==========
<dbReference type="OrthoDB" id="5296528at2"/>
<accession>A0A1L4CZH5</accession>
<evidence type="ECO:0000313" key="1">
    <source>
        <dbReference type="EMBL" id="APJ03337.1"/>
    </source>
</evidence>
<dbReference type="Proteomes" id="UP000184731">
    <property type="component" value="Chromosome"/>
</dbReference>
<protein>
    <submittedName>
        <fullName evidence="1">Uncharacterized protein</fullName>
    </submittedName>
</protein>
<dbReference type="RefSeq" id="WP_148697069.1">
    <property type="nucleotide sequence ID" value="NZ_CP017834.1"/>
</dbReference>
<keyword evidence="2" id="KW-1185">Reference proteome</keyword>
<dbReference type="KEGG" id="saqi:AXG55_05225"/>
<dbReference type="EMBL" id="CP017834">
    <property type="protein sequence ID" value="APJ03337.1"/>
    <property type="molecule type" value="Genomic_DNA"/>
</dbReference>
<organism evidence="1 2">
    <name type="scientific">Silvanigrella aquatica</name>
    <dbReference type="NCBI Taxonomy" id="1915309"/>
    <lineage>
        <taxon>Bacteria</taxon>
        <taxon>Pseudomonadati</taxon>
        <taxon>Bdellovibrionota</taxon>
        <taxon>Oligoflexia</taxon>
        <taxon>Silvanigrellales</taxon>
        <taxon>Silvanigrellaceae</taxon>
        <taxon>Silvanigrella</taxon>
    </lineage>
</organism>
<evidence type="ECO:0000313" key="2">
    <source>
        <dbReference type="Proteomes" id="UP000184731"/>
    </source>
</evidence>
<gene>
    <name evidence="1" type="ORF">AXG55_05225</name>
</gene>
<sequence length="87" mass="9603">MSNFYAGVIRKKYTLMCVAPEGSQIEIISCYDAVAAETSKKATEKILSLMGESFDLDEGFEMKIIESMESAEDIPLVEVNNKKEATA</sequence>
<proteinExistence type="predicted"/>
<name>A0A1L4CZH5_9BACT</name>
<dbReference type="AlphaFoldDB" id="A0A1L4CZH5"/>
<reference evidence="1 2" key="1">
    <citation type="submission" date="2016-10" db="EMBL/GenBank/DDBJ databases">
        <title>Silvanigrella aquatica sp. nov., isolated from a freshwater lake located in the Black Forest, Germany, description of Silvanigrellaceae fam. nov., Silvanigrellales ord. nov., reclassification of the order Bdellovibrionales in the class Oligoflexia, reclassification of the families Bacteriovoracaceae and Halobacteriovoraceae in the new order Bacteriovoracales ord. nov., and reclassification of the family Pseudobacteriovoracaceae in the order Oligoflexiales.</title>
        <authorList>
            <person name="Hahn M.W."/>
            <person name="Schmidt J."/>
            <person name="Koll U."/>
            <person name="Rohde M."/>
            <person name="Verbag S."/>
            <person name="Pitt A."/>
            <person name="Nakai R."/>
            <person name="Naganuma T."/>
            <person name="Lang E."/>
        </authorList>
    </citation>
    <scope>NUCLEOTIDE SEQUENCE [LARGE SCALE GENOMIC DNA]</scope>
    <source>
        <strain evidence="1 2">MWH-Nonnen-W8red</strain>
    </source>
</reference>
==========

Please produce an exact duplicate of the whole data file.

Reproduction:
<dbReference type="OrthoDB" id="5296528at2"/>
<accession>A0A1L4CZH5</accession>
<evidence type="ECO:0000313" key="1">
    <source>
        <dbReference type="EMBL" id="APJ03337.1"/>
    </source>
</evidence>
<dbReference type="Proteomes" id="UP000184731">
    <property type="component" value="Chromosome"/>
</dbReference>
<protein>
    <submittedName>
        <fullName evidence="1">Uncharacterized protein</fullName>
    </submittedName>
</protein>
<dbReference type="RefSeq" id="WP_148697069.1">
    <property type="nucleotide sequence ID" value="NZ_CP017834.1"/>
</dbReference>
<keyword evidence="2" id="KW-1185">Reference proteome</keyword>
<dbReference type="KEGG" id="saqi:AXG55_05225"/>
<dbReference type="EMBL" id="CP017834">
    <property type="protein sequence ID" value="APJ03337.1"/>
    <property type="molecule type" value="Genomic_DNA"/>
</dbReference>
<organism evidence="1 2">
    <name type="scientific">Silvanigrella aquatica</name>
    <dbReference type="NCBI Taxonomy" id="1915309"/>
    <lineage>
        <taxon>Bacteria</taxon>
        <taxon>Pseudomonadati</taxon>
        <taxon>Bdellovibrionota</taxon>
        <taxon>Oligoflexia</taxon>
        <taxon>Silvanigrellales</taxon>
        <taxon>Silvanigrellaceae</taxon>
        <taxon>Silvanigrella</taxon>
    </lineage>
</organism>
<evidence type="ECO:0000313" key="2">
    <source>
        <dbReference type="Proteomes" id="UP000184731"/>
    </source>
</evidence>
<gene>
    <name evidence="1" type="ORF">AXG55_05225</name>
</gene>
<sequence length="87" mass="9603">MSNFYAGVIRKKYTLMCVAPEGSQIEIISCYDAVAAETSKKATEKILSLMGESFDLDEGFEMKIIESMESAEDIPLVEVNNKKEATA</sequence>
<proteinExistence type="predicted"/>
<name>A0A1L4CZH5_9BACT</name>
<dbReference type="AlphaFoldDB" id="A0A1L4CZH5"/>
<reference evidence="1 2" key="1">
    <citation type="submission" date="2016-10" db="EMBL/GenBank/DDBJ databases">
        <title>Silvanigrella aquatica sp. nov., isolated from a freshwater lake located in the Black Forest, Germany, description of Silvanigrellaceae fam. nov., Silvanigrellales ord. nov., reclassification of the order Bdellovibrionales in the class Oligoflexia, reclassification of the families Bacteriovoracaceae and Halobacteriovoraceae in the new order Bacteriovoracales ord. nov., and reclassification of the family Pseudobacteriovoracaceae in the order Oligoflexiales.</title>
        <authorList>
            <person name="Hahn M.W."/>
            <person name="Schmidt J."/>
            <person name="Koll U."/>
            <person name="Rohde M."/>
            <person name="Verbag S."/>
            <person name="Pitt A."/>
            <person name="Nakai R."/>
            <person name="Naganuma T."/>
            <person name="Lang E."/>
        </authorList>
    </citation>
    <scope>NUCLEOTIDE SEQUENCE [LARGE SCALE GENOMIC DNA]</scope>
    <source>
        <strain evidence="1 2">MWH-Nonnen-W8red</strain>
    </source>
</reference>